A heartfelt “congratulations” is in order for Tokyo’s Shinjuku district, which recently unveiled a new addition to the family — this unsettling, gigantic, 4K CGI talking cat that now lords over one of the city’s busiest rail stations. The building, referred to as the Cross Shinjuku Vision according to its official site, stands four stories tall, the first three of which will reportedly be used as event space, with the top section reserved for its nearly 1700-square-foot 4K LED screen capable of three-dimensional illusions like the aforementioned, terrifying talking calico feline.
Although the eye-catcher isn’t set to go live full-time until next week, passersby have posted a number of clips on social media showcasing the building’s test footage. Once officially live on July 12, the LED screen will project videos up to 18 hours a day, including intermittent footage of the humongous cat rendered in three dimensions thanks to its anamorphic illusion. Apparently, the full effect is only available at “a specific vantage point,” according to Designboom, which we assume can only mean the thing is absolutely horrifying from any other nearby spot on the street.
A prime feline location — These kinds of massive, 3D video screens are increasingly popular in high-traffic locations, particularly in cities like Tokyo and Seoul. It’s understandable from a business perspective, seeing as how Cross Shinjuku Vision’s website boasts that the screen will be seen by around 190,000 people each weekday, and up to 230,000 on holidays. That’s a lot of eyes on whatever products the company gets paid to push between its quick cat clips.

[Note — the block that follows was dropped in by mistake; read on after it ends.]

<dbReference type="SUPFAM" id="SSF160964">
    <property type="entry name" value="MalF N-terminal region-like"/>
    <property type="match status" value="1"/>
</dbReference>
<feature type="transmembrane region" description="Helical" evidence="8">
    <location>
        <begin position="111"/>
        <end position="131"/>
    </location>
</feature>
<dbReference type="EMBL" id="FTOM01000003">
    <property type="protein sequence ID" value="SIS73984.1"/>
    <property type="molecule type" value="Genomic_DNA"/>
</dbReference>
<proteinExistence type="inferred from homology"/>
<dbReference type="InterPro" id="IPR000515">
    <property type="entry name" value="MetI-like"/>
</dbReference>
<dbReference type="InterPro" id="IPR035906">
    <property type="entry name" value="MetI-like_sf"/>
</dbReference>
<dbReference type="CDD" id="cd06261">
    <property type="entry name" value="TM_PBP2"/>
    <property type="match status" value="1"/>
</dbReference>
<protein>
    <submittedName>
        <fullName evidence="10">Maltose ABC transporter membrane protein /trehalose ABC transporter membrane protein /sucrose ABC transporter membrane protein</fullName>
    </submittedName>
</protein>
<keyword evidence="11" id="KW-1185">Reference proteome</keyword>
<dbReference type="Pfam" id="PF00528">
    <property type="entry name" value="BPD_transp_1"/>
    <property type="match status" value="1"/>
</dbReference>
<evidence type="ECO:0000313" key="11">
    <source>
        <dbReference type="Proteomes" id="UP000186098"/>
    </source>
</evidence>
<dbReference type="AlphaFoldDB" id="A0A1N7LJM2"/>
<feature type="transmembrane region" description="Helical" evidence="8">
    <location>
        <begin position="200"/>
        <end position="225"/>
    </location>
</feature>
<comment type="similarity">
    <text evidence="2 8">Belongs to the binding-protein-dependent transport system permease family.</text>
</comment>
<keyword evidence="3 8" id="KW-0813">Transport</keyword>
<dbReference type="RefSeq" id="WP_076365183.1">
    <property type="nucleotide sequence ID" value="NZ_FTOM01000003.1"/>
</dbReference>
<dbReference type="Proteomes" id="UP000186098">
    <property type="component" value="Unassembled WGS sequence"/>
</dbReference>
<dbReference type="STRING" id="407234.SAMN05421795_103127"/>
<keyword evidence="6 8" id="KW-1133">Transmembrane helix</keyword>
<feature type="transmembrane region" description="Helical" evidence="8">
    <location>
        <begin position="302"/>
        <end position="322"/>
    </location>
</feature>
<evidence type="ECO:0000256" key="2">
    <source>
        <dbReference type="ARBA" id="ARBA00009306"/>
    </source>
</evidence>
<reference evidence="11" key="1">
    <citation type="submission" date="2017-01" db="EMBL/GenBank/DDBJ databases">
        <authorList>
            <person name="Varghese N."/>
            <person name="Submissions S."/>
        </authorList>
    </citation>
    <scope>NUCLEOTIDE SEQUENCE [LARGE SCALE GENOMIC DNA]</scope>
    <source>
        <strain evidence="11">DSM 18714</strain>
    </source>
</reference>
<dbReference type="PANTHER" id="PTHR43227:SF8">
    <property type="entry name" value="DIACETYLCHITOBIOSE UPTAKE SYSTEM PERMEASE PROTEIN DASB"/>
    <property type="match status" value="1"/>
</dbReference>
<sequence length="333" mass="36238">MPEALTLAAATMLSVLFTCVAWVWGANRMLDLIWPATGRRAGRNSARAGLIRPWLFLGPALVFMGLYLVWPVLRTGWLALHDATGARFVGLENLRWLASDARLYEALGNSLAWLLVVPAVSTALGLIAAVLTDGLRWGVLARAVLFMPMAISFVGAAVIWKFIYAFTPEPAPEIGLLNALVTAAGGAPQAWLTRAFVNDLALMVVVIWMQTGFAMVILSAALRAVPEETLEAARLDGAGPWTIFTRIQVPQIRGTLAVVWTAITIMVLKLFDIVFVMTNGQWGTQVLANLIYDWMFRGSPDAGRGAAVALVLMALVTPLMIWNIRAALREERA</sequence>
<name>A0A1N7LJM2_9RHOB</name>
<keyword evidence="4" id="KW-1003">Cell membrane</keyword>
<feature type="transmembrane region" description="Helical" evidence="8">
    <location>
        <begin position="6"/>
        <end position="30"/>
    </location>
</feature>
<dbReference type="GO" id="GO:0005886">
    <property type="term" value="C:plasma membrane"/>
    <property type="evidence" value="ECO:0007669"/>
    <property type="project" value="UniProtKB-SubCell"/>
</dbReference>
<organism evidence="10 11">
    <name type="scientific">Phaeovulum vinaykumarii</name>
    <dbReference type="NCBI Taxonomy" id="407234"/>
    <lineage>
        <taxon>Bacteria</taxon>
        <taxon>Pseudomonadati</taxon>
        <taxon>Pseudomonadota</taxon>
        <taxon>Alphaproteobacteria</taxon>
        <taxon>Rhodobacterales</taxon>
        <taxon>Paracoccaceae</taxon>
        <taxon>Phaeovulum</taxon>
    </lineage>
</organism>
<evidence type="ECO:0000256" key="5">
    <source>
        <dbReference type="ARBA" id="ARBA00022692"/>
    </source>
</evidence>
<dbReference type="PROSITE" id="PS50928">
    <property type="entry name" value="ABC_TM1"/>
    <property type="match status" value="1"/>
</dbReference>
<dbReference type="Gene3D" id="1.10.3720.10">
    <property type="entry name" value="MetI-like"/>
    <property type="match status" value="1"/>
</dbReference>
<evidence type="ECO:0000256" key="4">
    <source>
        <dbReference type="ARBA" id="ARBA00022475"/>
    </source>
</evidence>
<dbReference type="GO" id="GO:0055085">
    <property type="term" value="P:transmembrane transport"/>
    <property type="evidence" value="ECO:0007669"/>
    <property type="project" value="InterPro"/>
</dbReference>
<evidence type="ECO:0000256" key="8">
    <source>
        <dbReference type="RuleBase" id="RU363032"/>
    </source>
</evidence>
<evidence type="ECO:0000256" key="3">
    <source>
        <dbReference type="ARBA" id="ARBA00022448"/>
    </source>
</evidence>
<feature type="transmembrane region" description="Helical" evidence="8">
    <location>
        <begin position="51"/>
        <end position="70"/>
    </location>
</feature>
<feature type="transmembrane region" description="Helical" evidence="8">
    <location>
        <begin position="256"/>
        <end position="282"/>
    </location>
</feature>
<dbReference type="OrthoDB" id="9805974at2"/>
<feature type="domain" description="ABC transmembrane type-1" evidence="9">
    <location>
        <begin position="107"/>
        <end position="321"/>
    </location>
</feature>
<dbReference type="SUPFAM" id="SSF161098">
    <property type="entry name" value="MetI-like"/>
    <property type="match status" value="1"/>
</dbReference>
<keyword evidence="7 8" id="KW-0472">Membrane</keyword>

Bow before your new feline god anytime — Don’t worry: the morbidly curious among you won’t need to jet over to Shinjuku to watch the new giant cat in real-time (although it might be worth it for Super Nintendo World). Cross Shinkuju Vision is currently offering an aerial livestream of the building, along with even a 180-degree VR version for the truly dedicated among you. Cat vids commence approximately six times an hour between 7 a.m. and 7 p.m., although the video description notes it won’t look exactly stereoscopic from the camera’s angle. According to our research, the streams will shut down on July 11, right before the video screen is set for its official, full-time debut... at which time we assume the internet will be flooded with all manner of gigantic cat videos.